It's a vicious cycle: Stress and anxiety can affect your sleep, and tiredness fuels anxiety. Get at least six to eight hours per night of shut-eye. Your stress level will thank you for it.
So what does sleep have to do with your surgery? We hope we have made the point that healthy behavior – eating well, exercising and reducing stress – is an essential part of doing well after surgery. It's important to remember that sleep impacts how you eat (and how much), how you exercise (and how much), and how you get through each day.
Here are some tips to help you get a good night's sleep:
- Try to keep constant, regular bedtime and getting up times, even on the weekends!
- Do something relaxing before you go to bed at night, such as a hot bath or meditation.
- Your bedroom should be dark, quiet, and comforting. Your room should be free of visual and sound distractions. These include TV, noises and lights from outside the bedroom, and even your partner's snoring.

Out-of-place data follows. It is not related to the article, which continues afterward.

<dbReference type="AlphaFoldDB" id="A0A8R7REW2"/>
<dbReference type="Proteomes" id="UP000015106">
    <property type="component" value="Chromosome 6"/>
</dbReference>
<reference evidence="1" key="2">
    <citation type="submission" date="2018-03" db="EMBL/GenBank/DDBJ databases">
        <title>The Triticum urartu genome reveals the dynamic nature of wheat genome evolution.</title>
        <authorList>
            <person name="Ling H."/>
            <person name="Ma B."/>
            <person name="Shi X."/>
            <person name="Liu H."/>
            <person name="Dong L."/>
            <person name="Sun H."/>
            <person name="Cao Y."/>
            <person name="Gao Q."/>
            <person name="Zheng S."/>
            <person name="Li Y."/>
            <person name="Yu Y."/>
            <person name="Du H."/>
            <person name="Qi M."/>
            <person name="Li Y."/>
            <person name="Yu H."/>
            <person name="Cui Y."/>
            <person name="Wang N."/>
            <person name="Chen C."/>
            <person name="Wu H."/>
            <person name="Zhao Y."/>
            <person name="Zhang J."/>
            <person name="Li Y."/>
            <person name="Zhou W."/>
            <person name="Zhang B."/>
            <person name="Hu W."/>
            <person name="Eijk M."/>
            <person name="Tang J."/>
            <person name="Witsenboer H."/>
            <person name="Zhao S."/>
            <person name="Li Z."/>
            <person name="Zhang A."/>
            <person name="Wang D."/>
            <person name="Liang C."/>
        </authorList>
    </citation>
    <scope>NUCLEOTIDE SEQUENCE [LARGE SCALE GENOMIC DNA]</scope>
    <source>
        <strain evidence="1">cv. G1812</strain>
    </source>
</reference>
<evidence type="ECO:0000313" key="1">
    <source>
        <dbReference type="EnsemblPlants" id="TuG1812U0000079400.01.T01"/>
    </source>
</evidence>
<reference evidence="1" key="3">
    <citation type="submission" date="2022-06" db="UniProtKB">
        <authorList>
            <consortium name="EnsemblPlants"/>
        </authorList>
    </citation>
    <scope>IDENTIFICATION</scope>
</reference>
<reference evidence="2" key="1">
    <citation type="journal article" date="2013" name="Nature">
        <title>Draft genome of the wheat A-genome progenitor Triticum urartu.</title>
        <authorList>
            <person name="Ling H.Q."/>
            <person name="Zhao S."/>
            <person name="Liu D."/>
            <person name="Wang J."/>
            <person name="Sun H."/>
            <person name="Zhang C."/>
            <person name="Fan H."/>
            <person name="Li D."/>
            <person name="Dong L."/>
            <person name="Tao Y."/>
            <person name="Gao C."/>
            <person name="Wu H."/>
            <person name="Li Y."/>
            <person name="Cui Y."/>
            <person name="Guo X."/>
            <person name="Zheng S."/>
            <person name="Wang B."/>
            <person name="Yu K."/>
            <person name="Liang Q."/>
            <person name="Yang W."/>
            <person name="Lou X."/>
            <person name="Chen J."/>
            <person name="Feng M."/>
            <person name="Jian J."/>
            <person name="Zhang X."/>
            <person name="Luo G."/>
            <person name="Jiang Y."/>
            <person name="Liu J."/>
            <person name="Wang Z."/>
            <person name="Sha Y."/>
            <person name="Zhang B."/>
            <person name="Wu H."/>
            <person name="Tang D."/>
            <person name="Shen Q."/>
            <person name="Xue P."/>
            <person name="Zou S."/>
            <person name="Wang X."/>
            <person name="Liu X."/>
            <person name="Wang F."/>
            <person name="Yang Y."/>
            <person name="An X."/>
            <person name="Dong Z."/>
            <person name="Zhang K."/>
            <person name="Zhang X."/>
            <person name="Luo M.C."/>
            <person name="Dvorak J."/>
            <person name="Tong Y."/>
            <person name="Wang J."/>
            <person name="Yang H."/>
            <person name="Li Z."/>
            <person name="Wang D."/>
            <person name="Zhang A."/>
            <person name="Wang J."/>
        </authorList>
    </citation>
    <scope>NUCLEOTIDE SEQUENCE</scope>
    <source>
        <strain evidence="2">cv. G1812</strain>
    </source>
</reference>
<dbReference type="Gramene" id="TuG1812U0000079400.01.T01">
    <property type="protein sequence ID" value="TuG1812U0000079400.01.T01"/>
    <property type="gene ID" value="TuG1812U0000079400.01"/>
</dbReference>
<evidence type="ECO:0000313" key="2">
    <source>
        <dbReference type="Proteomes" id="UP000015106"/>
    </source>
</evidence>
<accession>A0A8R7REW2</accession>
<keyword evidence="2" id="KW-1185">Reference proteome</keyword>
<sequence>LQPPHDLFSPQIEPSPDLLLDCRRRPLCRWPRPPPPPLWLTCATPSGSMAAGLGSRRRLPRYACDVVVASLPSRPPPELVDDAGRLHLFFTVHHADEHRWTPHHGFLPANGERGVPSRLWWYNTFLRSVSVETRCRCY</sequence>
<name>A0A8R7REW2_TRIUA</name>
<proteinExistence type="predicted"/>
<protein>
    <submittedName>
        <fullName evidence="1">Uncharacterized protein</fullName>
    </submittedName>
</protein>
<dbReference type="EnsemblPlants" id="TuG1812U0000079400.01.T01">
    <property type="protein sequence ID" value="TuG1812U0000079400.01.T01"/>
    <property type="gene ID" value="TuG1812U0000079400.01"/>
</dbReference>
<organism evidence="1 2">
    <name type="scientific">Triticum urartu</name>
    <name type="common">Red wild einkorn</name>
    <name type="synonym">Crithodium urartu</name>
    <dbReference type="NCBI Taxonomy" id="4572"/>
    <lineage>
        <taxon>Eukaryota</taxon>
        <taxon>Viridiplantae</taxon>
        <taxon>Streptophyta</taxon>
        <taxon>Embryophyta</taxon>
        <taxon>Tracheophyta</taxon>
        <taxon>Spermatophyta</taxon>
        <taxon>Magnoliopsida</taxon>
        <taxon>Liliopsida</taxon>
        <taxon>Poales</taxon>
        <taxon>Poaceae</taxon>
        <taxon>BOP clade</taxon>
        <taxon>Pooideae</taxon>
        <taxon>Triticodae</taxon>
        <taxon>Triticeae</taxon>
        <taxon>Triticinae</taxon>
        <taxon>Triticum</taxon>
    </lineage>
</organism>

- Make sure that your mattress and pillows are comfortable, supportive, and free of allergens.
- Use your bedroom for sex and sleep only! It is best to keep items such as computers, TVs, and work items out of the bedroom.
- Finish eating at least 2-3 hours before you go to bed. Spicy foods may cause heartburn and keep you awake. If you get up frequently to go to the bathroom at night, try not drinking anything at least 1 hour before you go to bed.
- Exercise regularly, but finish your workout at least 3 hours before bedtime to allow your temperature and metabolism to "cool down" before you go to sleep. .
- Avoid caffeine before bedtime; it is a stimulant. Caffeine usually affects people for up to 5 hours, and sometimes up to 12 hours later.
- Avoid nicotine, which is also is a stimulant. This includes any form of tobacco and Nicotine Replacement Therapies (NRTs).
- Avoid alcohol before bedtime. Even though alcohol is a sedative, it does interrupt your sleep cycle and may cause sleep deprivation.